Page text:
The EU summit yesterday managed to fudge a deal on climate change finance. There was no mention of what the EU will be prepared to pay, and without numbers one is left wondering how much progress has been made since the original Framework Convention on Climate Change was thrashed out in Rio de Janeiro more than 17 years ago.
That treaty stated: "The developed country Parties... shall provide new and additional financial resources to meet the agreed full costs incurred by developing country Parties in complying with their obligations". This commitment was made in relation to adaptation and the low-carbon technology transfer that would enable developing countries to "leap frog" the dirtiest phases of development. The trouble is, it hasn't happened.
The reluctance of EU countries this week to make a clear commitment on the subject of climate change finance before the Copenhagen climate change summit provides yet another example of the disastrous political short-termism and self-interest which has dogged the climate change finance issue for nearly two decades.
It is instructive to note the contrast between the way in which EU leaders leapt to the defence of the financial system last year, and their response to the challenge we face now in securing a fair and effective climate change treaty. Last year they opened their cheque books on our behalf without even blinking. This week the danger is far more profound. It's about the survival of human civilisations – yet the leadership has evaporated.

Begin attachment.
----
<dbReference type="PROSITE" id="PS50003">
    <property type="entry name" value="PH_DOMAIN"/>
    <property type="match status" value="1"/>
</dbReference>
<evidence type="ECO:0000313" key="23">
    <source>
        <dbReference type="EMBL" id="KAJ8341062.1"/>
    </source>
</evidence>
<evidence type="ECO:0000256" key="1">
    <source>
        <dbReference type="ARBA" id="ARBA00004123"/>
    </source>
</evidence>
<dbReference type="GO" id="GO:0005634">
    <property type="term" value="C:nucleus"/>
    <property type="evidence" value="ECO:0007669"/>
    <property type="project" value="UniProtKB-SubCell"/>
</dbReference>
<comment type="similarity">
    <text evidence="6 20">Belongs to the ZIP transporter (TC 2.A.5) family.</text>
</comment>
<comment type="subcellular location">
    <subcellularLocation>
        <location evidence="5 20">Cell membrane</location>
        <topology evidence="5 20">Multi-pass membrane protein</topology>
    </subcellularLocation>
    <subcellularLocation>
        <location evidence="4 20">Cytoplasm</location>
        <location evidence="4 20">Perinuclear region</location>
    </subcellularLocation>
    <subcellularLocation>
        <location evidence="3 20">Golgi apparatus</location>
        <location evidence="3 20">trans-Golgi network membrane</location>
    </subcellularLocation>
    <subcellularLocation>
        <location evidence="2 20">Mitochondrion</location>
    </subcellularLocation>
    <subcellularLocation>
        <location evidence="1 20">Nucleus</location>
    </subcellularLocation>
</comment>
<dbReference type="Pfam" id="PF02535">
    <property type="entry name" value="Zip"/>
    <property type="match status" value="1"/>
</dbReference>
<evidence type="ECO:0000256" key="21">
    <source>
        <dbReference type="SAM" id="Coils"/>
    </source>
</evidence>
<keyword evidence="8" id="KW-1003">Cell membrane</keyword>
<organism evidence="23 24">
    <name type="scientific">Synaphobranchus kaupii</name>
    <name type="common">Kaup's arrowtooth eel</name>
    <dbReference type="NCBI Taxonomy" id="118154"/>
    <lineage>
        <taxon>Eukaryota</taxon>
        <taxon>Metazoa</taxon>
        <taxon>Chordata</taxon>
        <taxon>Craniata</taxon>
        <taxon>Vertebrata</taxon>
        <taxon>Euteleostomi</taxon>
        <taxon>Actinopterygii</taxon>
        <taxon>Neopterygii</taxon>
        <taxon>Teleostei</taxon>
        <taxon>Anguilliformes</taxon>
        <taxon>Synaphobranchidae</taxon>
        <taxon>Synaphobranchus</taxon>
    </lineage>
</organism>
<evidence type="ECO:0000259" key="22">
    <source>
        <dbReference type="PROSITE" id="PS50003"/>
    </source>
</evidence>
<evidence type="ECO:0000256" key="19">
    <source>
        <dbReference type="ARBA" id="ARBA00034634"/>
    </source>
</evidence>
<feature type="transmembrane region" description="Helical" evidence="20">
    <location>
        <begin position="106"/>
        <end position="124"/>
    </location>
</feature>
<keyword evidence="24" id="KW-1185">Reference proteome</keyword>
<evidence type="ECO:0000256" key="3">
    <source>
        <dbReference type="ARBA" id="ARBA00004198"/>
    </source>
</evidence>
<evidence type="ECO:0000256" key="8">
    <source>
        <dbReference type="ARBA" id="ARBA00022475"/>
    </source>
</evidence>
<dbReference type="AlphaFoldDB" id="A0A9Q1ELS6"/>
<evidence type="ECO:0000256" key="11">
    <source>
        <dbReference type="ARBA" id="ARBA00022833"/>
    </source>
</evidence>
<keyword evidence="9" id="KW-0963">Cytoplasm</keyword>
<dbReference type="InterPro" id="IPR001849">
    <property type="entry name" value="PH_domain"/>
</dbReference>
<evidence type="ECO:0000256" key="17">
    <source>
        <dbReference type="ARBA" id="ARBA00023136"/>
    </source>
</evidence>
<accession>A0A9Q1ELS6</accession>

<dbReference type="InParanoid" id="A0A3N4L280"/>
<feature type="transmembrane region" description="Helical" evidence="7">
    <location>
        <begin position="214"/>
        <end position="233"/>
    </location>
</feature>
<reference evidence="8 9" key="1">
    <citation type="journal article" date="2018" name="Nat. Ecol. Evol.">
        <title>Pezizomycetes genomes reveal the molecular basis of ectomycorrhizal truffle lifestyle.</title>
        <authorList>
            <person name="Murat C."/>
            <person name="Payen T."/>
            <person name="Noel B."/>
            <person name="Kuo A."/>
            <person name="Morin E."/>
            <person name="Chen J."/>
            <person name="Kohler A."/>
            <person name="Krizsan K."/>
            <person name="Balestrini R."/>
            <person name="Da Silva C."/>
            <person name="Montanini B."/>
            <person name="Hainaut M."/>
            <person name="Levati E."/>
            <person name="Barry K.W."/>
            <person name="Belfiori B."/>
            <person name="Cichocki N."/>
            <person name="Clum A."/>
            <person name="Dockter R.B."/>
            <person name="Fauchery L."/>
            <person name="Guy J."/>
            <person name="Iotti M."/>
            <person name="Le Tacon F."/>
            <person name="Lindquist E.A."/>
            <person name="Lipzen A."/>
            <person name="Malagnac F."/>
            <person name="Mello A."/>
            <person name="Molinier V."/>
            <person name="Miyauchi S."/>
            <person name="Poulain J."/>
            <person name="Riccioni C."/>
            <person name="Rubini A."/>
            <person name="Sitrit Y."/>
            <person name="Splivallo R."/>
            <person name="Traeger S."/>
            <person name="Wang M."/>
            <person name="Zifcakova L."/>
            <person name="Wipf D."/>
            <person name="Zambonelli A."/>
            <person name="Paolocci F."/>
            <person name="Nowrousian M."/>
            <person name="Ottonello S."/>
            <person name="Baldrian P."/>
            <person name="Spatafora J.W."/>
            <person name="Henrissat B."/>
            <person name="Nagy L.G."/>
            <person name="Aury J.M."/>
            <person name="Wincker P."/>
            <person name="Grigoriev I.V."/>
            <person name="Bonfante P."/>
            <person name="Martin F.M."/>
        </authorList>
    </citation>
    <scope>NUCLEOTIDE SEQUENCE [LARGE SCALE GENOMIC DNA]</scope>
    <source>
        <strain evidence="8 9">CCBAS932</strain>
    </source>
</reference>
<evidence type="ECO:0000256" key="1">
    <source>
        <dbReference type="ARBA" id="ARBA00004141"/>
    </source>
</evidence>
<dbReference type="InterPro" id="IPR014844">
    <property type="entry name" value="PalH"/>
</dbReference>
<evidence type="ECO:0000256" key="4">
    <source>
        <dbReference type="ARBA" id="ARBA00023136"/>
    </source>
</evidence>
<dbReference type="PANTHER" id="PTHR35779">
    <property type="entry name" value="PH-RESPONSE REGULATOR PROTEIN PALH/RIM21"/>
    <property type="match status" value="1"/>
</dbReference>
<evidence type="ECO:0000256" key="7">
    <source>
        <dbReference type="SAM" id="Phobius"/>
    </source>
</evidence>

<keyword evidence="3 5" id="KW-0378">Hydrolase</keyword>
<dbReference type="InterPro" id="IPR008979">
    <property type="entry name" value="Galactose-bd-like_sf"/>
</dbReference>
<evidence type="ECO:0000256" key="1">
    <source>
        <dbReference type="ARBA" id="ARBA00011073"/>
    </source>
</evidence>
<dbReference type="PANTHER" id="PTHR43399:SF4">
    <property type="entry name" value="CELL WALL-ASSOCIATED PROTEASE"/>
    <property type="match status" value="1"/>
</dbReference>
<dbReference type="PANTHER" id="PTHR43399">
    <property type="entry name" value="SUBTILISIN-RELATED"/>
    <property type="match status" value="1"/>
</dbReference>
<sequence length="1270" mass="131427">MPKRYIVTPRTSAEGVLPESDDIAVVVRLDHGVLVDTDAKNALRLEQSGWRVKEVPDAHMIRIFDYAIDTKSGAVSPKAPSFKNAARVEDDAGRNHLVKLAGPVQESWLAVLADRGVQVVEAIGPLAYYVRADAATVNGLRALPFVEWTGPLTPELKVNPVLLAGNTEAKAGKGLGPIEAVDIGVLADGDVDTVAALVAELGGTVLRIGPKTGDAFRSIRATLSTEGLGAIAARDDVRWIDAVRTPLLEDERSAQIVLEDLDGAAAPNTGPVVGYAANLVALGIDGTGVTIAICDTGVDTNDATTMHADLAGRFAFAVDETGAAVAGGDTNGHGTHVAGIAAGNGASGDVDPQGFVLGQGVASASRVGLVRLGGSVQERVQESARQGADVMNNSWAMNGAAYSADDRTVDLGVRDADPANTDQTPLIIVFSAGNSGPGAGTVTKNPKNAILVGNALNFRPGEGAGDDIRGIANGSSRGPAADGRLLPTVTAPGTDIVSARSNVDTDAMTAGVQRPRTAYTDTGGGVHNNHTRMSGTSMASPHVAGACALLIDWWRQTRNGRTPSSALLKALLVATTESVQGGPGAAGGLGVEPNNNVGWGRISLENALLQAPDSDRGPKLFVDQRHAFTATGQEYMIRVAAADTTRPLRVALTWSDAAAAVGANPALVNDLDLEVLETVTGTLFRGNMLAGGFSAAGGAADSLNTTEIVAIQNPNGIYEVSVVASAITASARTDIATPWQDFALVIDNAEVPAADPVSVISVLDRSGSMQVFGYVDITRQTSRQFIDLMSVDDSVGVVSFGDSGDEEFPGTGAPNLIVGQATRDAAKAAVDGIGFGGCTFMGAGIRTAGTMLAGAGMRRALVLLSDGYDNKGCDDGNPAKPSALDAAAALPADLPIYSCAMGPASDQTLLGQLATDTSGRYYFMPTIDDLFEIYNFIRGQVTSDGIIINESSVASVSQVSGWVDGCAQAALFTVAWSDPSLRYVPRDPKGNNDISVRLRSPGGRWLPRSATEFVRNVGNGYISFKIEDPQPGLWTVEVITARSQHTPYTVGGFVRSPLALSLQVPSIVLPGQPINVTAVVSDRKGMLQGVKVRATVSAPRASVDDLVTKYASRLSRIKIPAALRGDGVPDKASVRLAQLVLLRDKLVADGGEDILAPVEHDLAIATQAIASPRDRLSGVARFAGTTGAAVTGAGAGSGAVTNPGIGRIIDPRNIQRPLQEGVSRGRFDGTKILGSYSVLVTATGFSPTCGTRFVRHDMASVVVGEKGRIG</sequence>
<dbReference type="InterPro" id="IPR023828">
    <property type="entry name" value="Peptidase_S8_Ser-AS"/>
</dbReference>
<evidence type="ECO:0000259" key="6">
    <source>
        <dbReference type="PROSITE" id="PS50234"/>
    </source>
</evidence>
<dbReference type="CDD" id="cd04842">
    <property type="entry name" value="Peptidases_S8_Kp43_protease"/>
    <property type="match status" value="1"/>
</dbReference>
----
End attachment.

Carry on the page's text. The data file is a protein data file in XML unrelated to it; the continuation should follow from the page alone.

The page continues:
Each country that has expressed reluctance to talk numbers has its own reasons for not acting decisively. Some say it's better to wait until Copenhagen before setting out the EU's specific negotiating stance. But if the EU cannot agree a common position based on what it is prepared to pay at one of its own summits, do European leaders really believe they will be in any better position to form a clear collective position when they arrive in Copenhagen?
The propensity for crisis management and delaying leadership in the face of an existing threat does not work for climate change. While it was possible to bail out the banks, creating stability in the Earth's climate system will not be so straightforward. This crisis must be dealt with before it happens. The climate science tells us that we are now at the last tick of the clock. The risks that some EU countries are prepared to take as we approach what could be our last chance to avoid catastrophe not only betray a short-term mentality, they are illogical, immoral and ill-informed. Vague statements of intent are not enough. It's time to stump up the cash.
Tony Juniper is an author, environmental campaigner and sustainability adviserReuse content